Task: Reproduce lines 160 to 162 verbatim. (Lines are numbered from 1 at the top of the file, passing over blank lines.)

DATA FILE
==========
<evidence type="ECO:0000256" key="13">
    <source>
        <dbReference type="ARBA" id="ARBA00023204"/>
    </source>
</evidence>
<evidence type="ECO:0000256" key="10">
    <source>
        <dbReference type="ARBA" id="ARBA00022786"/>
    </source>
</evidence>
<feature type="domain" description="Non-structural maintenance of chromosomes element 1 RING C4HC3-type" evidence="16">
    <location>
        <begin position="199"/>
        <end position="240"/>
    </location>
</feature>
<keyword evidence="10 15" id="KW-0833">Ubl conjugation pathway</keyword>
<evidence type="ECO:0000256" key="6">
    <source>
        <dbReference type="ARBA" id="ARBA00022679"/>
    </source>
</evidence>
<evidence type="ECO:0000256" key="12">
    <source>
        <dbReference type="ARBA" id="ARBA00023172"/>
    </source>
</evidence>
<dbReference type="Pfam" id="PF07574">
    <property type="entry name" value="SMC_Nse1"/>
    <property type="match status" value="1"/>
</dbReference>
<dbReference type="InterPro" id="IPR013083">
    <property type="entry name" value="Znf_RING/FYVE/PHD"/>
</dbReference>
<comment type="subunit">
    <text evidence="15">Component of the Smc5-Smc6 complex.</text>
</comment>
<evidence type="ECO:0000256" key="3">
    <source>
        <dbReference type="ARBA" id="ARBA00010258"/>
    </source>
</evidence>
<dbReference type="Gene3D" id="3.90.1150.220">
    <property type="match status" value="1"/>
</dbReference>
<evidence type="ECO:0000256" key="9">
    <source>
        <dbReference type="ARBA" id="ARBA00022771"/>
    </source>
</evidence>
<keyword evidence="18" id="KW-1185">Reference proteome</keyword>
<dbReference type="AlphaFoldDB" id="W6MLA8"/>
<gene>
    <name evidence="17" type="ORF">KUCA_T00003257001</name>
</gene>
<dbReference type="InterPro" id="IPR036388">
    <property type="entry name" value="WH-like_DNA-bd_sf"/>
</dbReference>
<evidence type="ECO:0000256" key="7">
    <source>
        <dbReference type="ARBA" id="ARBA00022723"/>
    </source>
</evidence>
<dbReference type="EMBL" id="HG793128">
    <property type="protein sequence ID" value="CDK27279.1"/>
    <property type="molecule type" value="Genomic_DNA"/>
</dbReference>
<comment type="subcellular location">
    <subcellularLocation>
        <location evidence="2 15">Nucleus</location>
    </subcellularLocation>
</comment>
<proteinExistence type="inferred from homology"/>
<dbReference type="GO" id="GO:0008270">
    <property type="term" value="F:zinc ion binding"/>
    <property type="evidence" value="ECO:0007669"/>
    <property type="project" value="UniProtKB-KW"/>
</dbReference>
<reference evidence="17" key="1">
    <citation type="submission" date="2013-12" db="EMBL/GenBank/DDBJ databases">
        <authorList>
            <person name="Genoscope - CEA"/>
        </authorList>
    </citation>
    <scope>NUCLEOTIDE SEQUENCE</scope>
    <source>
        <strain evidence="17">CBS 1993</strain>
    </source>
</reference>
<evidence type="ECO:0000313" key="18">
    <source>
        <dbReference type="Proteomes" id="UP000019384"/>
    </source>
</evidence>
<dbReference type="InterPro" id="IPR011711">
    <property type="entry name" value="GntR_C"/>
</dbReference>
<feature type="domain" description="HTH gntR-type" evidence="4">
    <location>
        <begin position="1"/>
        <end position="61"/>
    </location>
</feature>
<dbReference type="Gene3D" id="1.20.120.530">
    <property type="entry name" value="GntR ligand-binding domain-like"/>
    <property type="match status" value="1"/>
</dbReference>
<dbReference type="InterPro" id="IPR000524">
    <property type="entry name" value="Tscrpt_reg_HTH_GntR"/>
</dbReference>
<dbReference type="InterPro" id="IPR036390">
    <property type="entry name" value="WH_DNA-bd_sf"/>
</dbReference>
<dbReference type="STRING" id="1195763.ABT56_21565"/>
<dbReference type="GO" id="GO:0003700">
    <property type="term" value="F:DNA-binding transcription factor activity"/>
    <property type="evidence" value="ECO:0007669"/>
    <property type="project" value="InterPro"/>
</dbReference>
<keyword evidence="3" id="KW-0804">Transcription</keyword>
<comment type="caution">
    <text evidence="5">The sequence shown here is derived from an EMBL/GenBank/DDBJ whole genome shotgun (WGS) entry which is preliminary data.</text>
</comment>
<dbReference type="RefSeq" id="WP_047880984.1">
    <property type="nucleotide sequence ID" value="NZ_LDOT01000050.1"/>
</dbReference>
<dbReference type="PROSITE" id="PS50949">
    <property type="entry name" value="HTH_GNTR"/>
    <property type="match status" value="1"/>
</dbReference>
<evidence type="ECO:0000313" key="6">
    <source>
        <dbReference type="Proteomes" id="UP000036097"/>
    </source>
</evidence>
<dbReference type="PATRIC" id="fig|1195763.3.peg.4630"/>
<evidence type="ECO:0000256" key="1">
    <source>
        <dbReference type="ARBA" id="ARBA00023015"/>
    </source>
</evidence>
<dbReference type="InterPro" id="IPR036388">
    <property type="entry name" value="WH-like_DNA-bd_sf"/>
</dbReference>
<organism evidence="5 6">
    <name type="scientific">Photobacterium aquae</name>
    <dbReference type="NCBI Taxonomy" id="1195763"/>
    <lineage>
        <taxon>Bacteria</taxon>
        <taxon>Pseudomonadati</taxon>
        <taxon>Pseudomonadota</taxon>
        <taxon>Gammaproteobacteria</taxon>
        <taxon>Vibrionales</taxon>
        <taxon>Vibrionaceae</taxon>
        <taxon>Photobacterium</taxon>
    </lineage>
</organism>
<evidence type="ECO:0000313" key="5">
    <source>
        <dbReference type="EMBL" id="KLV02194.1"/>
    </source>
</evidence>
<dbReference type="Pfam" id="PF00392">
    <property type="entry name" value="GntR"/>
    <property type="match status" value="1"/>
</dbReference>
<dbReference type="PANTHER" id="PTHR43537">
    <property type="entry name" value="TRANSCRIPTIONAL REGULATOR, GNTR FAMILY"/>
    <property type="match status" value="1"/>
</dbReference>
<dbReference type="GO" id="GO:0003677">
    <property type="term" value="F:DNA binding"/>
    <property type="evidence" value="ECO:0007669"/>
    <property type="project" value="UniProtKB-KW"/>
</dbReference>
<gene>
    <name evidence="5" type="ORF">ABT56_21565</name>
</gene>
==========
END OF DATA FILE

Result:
        <dbReference type="EMBL" id="KLV02194.1"/>
    </source>
</evidence>